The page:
An intriguing photo of a Newfoundland nurse who served in the First World War is tormenting me because I can’t seem to find any details of her story. What I do know is that she was my Aunt Alice, my mother’s oldest sister, but I only saw her once when I was seven years old. In the photo above, she is in the top row among soldiers resting within the ruins of a war damaged stone wall, apparently somwhere in France.
Alice M. Fitzgerald was born in St. John’s March 22, 1885, the oldest daughter of William B. and Katherine (Hagan) Fitzgerald. Thus she would have been between 29 and 33 years old during the First World War. All that I have been able to confirm about her World War 1 nursing career is that she is listed in the Royal Newfoundland Regiment as a nurse from St. John’s but with no further information recorded. According to a heritage Nfld. account of Newfoundland and Labrador’s WW1 service, there were about 175 women who served overseas as graduate nurses or with the Voluntary Aid Detachment (VAD) – a corps of semi-trained nurses. So she was most likely one of those graduate nurses.
After the war, Alice Fitzgerald married another Newfoundlander, Norbert Burke Dec 18, 1918, at St. Joseph’s Church, presumably in St. John’s.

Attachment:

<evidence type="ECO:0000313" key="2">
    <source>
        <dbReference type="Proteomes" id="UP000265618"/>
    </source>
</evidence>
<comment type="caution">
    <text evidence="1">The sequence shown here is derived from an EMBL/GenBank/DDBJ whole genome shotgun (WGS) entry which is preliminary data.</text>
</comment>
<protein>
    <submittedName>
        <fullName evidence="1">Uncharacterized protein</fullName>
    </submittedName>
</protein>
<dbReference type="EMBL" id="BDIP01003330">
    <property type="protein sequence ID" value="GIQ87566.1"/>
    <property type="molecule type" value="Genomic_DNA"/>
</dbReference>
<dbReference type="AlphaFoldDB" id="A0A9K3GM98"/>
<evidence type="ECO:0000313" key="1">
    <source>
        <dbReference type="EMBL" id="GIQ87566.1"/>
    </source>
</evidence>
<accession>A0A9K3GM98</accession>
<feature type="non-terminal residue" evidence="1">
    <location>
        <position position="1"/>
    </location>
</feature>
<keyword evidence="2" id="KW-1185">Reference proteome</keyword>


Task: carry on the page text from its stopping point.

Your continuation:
They settled in North Sydney, Nova Scotia, where Norbert worked with Nova Scotia Steel Company, and raised one daughter, Frances.
Norbert Burke’s family lived in St. Jacques, Fortune Bay, and he too served in the war overseas, one of four brothers who volunteered for active service.
One of them, Leonard, was seriously wounded in the Battle of Cambrai. His other brothers also survived the war – Dr. John Burke conducted a dentistry practice in St. John’s, while Dr. Vincent P. Burke, had a distinguished career in Newfoundand education, and as a member of the Canadian Senate.
Alice Fitzgerald Burke died in North Sydney March 21, 1947 at the age of 62. Her daughter Frances, who married Jerome Rabnett and lived in Belleville, Ont., passed away in 1998.